Jon McDonald told me of an experience when a very irate local phoned up to complain about the smell and he told her jokingly that he would switch it off for her. By sheer chance, the wind changed direction at that moment and blew the smell out to sea, leaving the woman satisfied. On another occasion, she complained to the company's managing director asking him why he didn't do something about the smell, like the polite young man she had spoken to previously.

Picture courtesy Margaret Surmon

A view of the Premier whaling station taken in 1947.


<== Click picture to view an enlargement.

Some of the catchers were equipped with ASDIC [or Sonar] equipment which they used to locate and track whales under the surface of the sea. This was at the height of the Cold War and sometimes the catchers would detect submarines going about their stealthy undersea business. John McDonald told me that the contacts were always reported to the South African Navy but that some of them turned out not have been South African vesels and might even have been [gasp!!] Russian.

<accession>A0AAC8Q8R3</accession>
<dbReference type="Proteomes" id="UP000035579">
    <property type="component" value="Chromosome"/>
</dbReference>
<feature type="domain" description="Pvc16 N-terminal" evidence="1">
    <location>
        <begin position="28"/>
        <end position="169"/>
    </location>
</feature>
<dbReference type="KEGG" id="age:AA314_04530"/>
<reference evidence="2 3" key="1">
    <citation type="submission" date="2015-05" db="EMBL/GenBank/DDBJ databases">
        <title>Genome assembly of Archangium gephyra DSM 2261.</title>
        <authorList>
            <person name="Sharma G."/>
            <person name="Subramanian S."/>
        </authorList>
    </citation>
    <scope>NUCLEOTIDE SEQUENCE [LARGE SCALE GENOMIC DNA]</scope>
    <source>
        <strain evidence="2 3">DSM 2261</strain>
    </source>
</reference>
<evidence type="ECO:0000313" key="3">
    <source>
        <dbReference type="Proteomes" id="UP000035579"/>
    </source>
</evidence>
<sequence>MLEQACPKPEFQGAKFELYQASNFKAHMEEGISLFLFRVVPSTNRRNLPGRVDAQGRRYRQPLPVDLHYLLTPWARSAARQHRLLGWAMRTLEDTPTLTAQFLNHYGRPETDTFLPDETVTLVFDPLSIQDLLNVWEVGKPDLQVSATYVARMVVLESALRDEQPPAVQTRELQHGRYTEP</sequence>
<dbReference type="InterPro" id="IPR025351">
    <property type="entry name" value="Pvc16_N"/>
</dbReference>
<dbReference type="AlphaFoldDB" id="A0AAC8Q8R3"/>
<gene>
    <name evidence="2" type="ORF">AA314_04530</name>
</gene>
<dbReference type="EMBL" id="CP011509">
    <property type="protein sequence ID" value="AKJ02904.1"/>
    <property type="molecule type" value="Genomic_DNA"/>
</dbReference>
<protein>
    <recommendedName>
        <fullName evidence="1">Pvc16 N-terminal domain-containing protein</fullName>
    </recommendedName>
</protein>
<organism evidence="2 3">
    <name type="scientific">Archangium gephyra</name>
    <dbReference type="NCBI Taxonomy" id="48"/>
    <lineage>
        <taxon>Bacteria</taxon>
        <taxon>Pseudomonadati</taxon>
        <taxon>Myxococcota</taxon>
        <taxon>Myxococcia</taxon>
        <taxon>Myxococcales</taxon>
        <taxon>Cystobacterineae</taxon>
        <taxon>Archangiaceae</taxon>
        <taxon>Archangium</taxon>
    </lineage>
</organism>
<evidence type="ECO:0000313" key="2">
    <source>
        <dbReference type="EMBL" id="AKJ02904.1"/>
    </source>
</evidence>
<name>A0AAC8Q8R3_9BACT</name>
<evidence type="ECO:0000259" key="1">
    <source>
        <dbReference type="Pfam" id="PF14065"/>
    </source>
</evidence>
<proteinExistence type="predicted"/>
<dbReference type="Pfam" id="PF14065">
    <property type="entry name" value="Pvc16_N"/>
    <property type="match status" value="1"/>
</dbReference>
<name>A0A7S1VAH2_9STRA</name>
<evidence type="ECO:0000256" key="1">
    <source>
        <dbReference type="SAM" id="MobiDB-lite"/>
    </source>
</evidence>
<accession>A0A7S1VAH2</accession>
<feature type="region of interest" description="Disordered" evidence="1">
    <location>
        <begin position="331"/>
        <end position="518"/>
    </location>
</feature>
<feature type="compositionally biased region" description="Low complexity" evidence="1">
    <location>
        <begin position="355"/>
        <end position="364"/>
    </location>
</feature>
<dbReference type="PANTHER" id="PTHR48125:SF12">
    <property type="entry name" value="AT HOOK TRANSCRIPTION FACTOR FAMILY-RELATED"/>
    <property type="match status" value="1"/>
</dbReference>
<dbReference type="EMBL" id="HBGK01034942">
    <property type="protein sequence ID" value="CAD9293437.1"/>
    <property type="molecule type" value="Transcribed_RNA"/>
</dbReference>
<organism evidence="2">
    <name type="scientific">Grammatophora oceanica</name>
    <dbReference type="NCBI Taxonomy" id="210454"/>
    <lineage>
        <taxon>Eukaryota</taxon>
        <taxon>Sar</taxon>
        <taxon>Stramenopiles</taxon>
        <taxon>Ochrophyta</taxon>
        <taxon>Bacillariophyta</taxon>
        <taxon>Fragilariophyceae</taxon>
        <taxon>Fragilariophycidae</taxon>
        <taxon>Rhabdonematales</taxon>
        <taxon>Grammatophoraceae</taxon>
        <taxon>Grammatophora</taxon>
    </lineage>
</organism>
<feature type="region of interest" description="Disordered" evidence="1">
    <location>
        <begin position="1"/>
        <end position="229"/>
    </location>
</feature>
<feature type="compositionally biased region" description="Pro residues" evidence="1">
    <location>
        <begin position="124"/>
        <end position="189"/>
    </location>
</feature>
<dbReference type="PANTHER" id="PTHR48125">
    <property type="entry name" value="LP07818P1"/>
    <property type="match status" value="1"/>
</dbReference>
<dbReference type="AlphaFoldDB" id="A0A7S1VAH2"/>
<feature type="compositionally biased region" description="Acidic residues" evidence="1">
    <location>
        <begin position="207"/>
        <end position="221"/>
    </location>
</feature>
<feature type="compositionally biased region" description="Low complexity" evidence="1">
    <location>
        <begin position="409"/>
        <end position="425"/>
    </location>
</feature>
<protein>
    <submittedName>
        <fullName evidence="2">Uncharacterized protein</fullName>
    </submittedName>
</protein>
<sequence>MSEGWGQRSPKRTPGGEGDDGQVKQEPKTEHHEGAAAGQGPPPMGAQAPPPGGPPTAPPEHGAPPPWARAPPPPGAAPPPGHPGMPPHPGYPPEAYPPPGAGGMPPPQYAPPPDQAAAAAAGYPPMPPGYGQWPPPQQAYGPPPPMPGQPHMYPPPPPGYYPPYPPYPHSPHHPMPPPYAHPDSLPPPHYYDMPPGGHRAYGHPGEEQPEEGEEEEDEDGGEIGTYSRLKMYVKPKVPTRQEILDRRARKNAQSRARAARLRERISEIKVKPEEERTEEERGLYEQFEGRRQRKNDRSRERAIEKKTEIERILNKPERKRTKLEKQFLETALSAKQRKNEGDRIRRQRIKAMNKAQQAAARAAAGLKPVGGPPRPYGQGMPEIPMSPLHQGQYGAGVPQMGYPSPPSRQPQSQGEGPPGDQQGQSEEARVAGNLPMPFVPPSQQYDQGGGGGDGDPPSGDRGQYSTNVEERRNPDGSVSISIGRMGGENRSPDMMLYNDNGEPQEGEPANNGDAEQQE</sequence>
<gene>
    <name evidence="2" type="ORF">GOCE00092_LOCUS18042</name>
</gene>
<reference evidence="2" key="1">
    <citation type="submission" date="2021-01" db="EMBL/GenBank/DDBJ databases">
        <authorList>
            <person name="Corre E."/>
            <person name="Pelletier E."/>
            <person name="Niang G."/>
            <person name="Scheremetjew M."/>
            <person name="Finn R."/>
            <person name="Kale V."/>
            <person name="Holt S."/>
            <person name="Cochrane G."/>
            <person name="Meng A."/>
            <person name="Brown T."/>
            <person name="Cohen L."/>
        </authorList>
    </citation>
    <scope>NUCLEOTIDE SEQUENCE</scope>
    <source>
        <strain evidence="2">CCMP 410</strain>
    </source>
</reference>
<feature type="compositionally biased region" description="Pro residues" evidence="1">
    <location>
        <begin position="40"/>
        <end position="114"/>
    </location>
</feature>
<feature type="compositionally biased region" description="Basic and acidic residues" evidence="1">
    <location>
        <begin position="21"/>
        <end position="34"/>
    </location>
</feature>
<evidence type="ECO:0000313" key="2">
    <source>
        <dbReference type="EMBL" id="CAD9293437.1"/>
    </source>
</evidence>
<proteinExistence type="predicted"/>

On one occasion, at least, according to a 1972 news report, the whales nearly got their own back on a catcher. The catcher Edwin Cook had apparently been hunting off Margate and was towing her catch of four whales in heavy seas just off the Bluff when waves rolled a whale against the side of the ship.

The harpoon in the whale's side apparently knocked a hole in the catcher and she came close to sinking before the crew could put a temporary plug in the hole and start pumping out the water. For a time, the captain believed that he might have to beach the vessel on the Bluff to save her from sinking, but she managed to limp into harbour.

Picture courtesy Margaret Surmon

A view of the Union whaling station taken in 1954.


<== Click picture to view an enlargement.

The Union Whaling Company experienced a serious decline in the number of baleen whales caught and, in 1967, made a loss of R400000. The company slashed its staff complement and catcher fleet in half and managed to make a profit of R80000 during the following year.

The writing was on the wall for South Africa's whaling industry, however, because the conservation movement was gaining momentum all around the world, especially in the USA, and there was growing pressure to ban whaling. Union Whaling was determined to survive and started a program to find other sources for the raw materials they needed.